As you may know, I’m an engineer in my “day job” profession. I’ve been doing it for a while now, but I remember way back in my undergraduate studies learning that there is actual engineering paper. For those of you who aren’t familiar, it’s basically really fancy graph paper. It’s only grid-ruled on the back side, although when you write on a pad of it you can see the grids through to the front; but when you scan or copy it, they aren’t visible. It’s usually tinted green or yellow, and it has boxes at the top so you can write whatever header info you want. It’s drilled into undergrads’ heads that you absolutely positively do all hand-written work on this paper, no matter what. Even if that sounds ridiculous — and even if the cost of a pad of the stuff is even more ridiculous — it’s still somehow ingrained in my psyche, years later.
When I saw the Rifle Paper Co. Graph Notepad out of the corner of my eye at Metro Cooks a while back, you know damn well I impulse-bought the hell out of it. It’s like engineering paper…in tiny notepad form! What better scribble pad for my desk? A few months have passed, but I have finally decided to unwrap the pad and take it for a spin. Here’s my take on it…
The Rifle Paper Co. Graph Notebook is a typical 6.5 x 4.25 inch notebook, standing 75 pages thick. It is designed to look “technical”, with the main body of the page being laid out in a small grid rule. There’s a title and date box at the top of the page for conveniently labeling the subject of whatever note you might be taking — I could see this coming in handy for to-do lists and such.
Although it’s designed to look similar to a legal pad, with the thick brown binding across the top, it really isn’t. A simpler slab-o-glue binding across the top edge, similar to what you’d find on cheap hotel room notepads and the like, are what actually hold the pages of this pad together. The brown strip across the top is actually printed on the paper, and repeats itself (“Graph Notepad” title and all) on every page, which I think is kind of cheesy.
The pages are tinted a “robin’s egg” blue, with thick, very light-grey ruling. I do like a little bit of a tint to my page, but the blue seems dark enough that it hinders readability rather than helping it.
The blue page tint, ruling, and brown-stripe graphic are only printed on the front side. If you tear a page off and flip it over, you’ll get a blank, warm, creamy sheet to work with.
Like the brown binding strip across the top, the grid rule is kind of silly and doesn’t seem to be an actually useful feature. This is because it’s also drawn in a cartoonish fashion. The grids aren’t actually laid out in precise, straight lines — they look like someone hand drew them. Which is cute, but kind of defeats the purpose of graph paper.
For a notepad, the leaves of paper seem to be pretty hearty. They feel at least as sturdy as a higher-quality paper like the Docket Gold pad. Pencil markings don’t scratch through and imprint on the following page. Gel ink writes very nicely and doesn’t bleed through. Even fountain pen ink with a medium nib hangs mostly tight on the front side of the page (it bleeds through a little bit, but not catastrophically so), although it feathers something awful and results in an inconsistent texture. The paper has a nice feel to it — a little bit toothy, not flat or slick; but also not rough. I like the way it writes with pencil.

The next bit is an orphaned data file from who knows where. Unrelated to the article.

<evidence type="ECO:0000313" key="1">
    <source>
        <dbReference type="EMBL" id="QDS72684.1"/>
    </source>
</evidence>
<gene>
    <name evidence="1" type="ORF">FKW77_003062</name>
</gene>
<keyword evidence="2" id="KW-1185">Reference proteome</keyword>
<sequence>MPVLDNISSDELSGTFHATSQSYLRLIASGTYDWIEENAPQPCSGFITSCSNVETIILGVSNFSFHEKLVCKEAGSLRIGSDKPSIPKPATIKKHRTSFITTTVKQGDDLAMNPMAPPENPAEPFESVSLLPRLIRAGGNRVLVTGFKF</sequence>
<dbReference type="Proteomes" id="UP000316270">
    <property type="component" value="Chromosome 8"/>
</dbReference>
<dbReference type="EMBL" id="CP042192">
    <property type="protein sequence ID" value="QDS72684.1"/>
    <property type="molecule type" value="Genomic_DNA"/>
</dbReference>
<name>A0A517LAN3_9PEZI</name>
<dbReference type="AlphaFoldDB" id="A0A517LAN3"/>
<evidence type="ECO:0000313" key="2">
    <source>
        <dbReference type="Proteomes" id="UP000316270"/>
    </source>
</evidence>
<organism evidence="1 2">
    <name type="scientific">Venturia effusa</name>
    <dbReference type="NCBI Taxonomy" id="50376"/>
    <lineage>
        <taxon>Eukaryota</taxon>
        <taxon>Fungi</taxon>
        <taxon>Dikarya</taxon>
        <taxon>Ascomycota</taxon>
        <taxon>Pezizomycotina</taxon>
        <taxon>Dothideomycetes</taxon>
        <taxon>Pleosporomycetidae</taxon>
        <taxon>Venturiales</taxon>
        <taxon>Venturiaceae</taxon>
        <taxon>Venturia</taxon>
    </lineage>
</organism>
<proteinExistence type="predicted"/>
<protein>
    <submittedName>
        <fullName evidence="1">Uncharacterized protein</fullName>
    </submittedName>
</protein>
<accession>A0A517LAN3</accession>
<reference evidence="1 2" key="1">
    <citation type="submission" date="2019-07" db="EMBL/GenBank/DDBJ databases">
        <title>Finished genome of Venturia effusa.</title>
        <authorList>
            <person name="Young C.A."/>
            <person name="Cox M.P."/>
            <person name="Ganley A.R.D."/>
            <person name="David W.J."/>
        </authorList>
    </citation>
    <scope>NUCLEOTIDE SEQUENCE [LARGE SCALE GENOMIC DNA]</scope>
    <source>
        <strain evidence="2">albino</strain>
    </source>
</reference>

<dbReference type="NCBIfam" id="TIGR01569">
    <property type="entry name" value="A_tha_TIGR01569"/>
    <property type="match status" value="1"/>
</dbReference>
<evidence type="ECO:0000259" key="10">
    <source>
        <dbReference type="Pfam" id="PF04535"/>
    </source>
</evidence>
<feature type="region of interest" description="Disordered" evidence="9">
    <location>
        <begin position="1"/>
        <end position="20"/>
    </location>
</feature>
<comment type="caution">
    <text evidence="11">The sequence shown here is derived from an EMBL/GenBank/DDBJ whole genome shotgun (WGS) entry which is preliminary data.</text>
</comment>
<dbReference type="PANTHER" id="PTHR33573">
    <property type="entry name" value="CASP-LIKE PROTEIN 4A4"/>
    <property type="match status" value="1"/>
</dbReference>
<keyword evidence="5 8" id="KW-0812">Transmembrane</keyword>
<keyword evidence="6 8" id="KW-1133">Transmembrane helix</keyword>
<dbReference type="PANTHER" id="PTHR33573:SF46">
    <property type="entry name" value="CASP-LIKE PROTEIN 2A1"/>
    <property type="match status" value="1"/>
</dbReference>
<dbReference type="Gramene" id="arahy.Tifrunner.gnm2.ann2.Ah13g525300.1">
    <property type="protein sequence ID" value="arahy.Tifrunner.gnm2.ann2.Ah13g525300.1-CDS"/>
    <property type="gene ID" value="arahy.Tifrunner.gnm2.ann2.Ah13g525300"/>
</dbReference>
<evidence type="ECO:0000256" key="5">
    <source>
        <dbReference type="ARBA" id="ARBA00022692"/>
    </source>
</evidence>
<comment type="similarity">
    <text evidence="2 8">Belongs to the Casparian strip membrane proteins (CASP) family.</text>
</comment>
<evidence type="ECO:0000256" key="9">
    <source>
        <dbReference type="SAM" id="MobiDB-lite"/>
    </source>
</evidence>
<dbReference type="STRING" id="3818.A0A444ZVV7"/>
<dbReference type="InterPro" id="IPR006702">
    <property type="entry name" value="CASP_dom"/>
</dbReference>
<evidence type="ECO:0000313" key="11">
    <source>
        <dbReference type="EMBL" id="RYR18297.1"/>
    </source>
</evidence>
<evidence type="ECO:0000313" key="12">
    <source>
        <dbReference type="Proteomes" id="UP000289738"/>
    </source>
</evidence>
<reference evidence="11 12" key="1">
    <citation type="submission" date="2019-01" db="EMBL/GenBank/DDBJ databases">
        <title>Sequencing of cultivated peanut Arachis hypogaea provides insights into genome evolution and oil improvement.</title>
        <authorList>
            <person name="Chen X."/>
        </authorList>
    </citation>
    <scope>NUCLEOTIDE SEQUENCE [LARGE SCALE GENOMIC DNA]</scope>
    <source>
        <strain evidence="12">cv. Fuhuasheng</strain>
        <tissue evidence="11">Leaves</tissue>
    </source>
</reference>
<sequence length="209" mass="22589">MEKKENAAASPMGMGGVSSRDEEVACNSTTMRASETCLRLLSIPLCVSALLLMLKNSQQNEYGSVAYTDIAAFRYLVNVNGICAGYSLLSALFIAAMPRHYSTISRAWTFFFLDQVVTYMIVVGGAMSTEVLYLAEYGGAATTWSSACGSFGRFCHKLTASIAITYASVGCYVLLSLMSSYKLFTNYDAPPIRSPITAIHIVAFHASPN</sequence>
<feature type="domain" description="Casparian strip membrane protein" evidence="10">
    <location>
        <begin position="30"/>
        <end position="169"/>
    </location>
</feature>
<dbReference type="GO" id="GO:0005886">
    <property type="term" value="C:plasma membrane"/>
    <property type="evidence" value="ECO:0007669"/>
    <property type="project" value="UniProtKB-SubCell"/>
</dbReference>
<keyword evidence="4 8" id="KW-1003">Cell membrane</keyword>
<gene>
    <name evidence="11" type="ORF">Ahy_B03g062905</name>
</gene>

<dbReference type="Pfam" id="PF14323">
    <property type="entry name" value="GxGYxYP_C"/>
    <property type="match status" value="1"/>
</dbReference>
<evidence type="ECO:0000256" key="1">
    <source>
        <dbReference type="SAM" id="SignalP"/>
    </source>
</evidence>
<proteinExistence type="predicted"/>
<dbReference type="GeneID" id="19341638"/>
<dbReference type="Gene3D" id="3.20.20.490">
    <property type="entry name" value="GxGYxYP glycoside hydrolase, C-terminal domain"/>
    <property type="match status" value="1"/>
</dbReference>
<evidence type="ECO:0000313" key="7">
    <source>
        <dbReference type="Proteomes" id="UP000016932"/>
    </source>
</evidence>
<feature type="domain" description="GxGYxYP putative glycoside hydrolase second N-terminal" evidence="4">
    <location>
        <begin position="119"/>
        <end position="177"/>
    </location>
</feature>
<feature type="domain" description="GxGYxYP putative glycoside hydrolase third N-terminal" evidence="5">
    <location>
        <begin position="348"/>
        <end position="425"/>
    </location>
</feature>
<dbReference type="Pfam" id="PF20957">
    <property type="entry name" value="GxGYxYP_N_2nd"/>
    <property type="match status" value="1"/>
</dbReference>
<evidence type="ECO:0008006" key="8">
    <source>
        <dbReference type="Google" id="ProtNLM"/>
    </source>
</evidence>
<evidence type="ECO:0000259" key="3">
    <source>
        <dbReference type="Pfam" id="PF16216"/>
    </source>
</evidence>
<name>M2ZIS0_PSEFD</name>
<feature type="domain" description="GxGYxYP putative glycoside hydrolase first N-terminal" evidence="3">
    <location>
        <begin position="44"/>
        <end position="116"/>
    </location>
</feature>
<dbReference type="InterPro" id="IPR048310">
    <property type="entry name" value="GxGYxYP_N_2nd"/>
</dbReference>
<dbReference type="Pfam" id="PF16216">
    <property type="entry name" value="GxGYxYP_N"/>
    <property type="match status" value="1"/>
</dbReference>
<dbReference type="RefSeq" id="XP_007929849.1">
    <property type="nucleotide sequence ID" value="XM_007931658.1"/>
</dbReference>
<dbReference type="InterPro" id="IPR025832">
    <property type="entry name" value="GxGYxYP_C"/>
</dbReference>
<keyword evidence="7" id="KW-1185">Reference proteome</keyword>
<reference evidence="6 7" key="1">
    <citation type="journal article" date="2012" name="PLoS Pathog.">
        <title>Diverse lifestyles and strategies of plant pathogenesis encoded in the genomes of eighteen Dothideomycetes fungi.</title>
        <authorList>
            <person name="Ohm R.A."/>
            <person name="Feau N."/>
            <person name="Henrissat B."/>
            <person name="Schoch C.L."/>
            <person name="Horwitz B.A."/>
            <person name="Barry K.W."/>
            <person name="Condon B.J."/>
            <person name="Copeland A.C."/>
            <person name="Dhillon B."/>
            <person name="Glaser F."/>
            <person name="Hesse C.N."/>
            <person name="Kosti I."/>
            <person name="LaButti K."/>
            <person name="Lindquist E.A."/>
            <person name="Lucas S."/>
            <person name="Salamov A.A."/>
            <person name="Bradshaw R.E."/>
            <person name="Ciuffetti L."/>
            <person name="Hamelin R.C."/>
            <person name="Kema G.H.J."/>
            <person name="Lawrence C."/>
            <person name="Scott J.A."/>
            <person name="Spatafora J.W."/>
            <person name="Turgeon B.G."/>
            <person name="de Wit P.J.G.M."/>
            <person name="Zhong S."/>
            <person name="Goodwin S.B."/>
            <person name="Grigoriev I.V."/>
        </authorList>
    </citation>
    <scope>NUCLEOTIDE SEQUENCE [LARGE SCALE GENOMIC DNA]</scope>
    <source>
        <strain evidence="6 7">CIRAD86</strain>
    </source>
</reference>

The premise of the Graph Notepad is mostly gimmick. From the phony binding strip to the crooked faux-grid rule, the design of this paper is clearly meant to be more whimsical than useful. Granted, I bought this product mainly because it looked kind of silly and fun, so I guess their plan worked — and I hope I don’t sound like too much of a stick in the mud. But in practice I’m a bit let down that it’s more inspiring as a goofy conversation piece than as a functional source of writing media.
That said, the actual paper quality seems to be pretty serious. The texture plays well with pencil, and the page has enough weight to keep ink from bleeding through and prevent the point of your writing instrument from leaving an impression on the following page(s). The only downside to the paper from an actual material standpoint is that, although it blocks fountain ink from transferring fairly well, it also feathers it like crazy. It’s great for gel pens and pencils, though.
While the graph paper concept is too gimmicky for me, I think I might find myself ripping the pages off of the pad and flipping them over to use the backside more often than I do the front. The paper has a nice feel to it, I like the warm creaminess of it, and you get the entire area of the page (without distractions) to work with when you flip it over. I’ve come to the conclusion that while the Graph Notepad isn’t really for me, perhaps Rifle makes other products with the same paper stock that might be more up my alley — but, then again, looking at their website seems to indicate that everything they do is pretty over-the-top whimsical and flowery.
The notepad itself set me back about $9 at local retail; their website has similar products listed about $8. That isn’t exactly cheap for a desktop notepad, but given the quality of the paper, I’d say it’s fair.
Rifle Paper Co.’s Graph Notepad is a fanciful take on the engineer’s computation pad, taking something serious and technical and spinning it for a more casual purpose in a fun way. That’s a cool idea that gets mixed results when executed; while I appreciate the concept and the paper stock is excellent (as long as you aren’t hoping for amazing fountain-pen writing), it strikes me as a little too whimsical to be super useful. It’s definitely got my attention enough to keep my eyes open for other Rifle products; and if goofy is more your thing, the Graph Notepad or their other stationery might be right up your alley.